Fifth Circuit Court of Appeals blasts U.S. District Judge, blocks vote by mail

Fifth Circuit Court of Appeals blasts U.S. District Judge, blocks vote by mail

The battle continues. Will Texans have universal mail-in voting for the presidential election in November? That is the question bouncing from court to court, most recently landing in the Fifth U.S. Circuit Court of Appeals. The court struck down a previous order from U.S. District Judge Fred Biery Thursday.

Biery sided with Texas Democrats demanding that due to the coronavirus pandemic outbreak in the state, it is unreasonable to expect voters to go to polling places and risk exposure to the virus. U.S. District Judge Fred Biery, a federal judge agreed that all Texas voters can vote by mail due to the pandemic. Using hyper-flowery language in the opinion he issued, he ruled that all Texans can now be considered disabled due to fear of exposure to the virus. The question of disability due to a lack of immunity was heard in the Texas Supreme Court, too. That court ruled that Judge Biery’s opinion was wrong – a lack of immunity to COVID-19 is not a disability.

The latest court to hear the question was the Fifth U.S. Circuit of Appeals in New Orleans. Not only did the three judge court block Judge Biery’s order but the Fifth Circuit decision claims his ruling “will be remembered more for audacity than legal reasoning.” Ouch. Judge Biery is a Clinton appointee. Texas Attorney General Ken Paxton is pleased with the ruling.

“Allowing universal mail-in ballots, which are particularly vulnerable to fraud, would only lead to greater election fraud and disenfranchise lawful voters. The unanimous Fifth Circuit ruling puts a stop to this blatant violation of Texas law.”

There are provisions in Texas law for mail-in voting, as there is in all fifty states. In Texas, a voter is eligible to vote by mail if he/she is 65 years of age or older, has a disability or illness, will be out of the county during the voting period, or is in jail. Texas Democrats are looking to exploit the disability and illness provision.

Precautions are being made at polling places to accommodate voters during the coronavirus pandemic. Early voting has been extended to lessen crowds at polling places. After Thursday’s ruling, mail-in ballots will only be available to voters who qualify under the standard rules.

Judge Jerry Smith delivered the court’s opinion. Judge James Ho joined Smith’s ruling and wrote his own separate opinion. Judge Gregg Costa concurred in the bottom-line outcome only.

Smith, relying on a 1969 Supreme Court precedent, said the Texas rules do not jeopardize the right to vote, since the precinct place is open to all comers. He said the case simply presents “a claimed right to receive absentee ballots,” which the state can lawfully deny for any number of reasons.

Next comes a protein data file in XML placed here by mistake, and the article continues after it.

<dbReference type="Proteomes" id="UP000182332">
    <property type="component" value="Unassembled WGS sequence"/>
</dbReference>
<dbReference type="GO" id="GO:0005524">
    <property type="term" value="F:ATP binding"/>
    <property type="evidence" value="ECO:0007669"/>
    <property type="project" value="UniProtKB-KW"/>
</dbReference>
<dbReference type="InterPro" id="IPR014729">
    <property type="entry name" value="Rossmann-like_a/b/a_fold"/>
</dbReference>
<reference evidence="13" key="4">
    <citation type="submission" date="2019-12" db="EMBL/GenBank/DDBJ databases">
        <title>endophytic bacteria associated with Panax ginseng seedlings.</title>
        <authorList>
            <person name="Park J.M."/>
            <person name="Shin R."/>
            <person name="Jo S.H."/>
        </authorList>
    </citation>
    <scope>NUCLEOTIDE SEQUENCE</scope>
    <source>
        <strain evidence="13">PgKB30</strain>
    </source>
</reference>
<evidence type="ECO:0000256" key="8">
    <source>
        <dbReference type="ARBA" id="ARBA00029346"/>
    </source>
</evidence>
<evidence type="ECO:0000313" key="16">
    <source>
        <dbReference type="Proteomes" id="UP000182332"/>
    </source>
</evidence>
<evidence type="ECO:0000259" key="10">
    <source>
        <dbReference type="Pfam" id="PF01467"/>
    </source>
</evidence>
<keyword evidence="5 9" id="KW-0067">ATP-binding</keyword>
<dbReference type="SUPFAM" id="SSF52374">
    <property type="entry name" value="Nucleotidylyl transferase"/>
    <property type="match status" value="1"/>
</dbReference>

“That [rule], which is designed to make voting more available to some groups who cannot easily get to the polls, does not itself deny the plaintiffs the exercise of the franchise,” Smith wrote. “The plaintiffs are welcome and permitted to vote, and there is no indication that they are in fact absolutely prohibited from voting by the state.”

He elsewhere noted that elections officials are implementing various public health measures to protect voters.

“Texas plans to implement measures to protect those who go to the polls,” he wrote. “Those measures include the bread and butter of social distancing, such as protective masks for election workers, plentiful cleaning wipes and hand sanitizer, cotton swabs for contacting touch screens, and floor decals inside the polling places that show where voters should stand.”

The U.S. Circuit Court slammed Judge Biery’s use of several authorities in his opinion, including poems, the Declaration of Independence, the Gettysburg Address, and the Bible. Biery even claimed Texas was deliberately trying to suppress the votes of young voters “because of the way they may vote.” Judge Smith wrote, “Instead of searching for a conceivable basis for the rules, the court jerry-rigged some straw men and proceeded to burn them.”

It seems like the question of health concerns due to exposure at polling places has been answered by the general public anyway. With all the massive protests and marches occurring, the public has decided that large gatherings are ok, right? Just put on a face mask and join 60,000 of your best friends, as the protesters did this week in Houston. Social distancing concerns were not to be found.

On July 14 voters go to the polls for about 30 primary races in run-offs. The question of universal voting by mail in Texas will likely travel up to the Supreme Court.

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Jazz Shaw 5:01 PM on March 22, 2023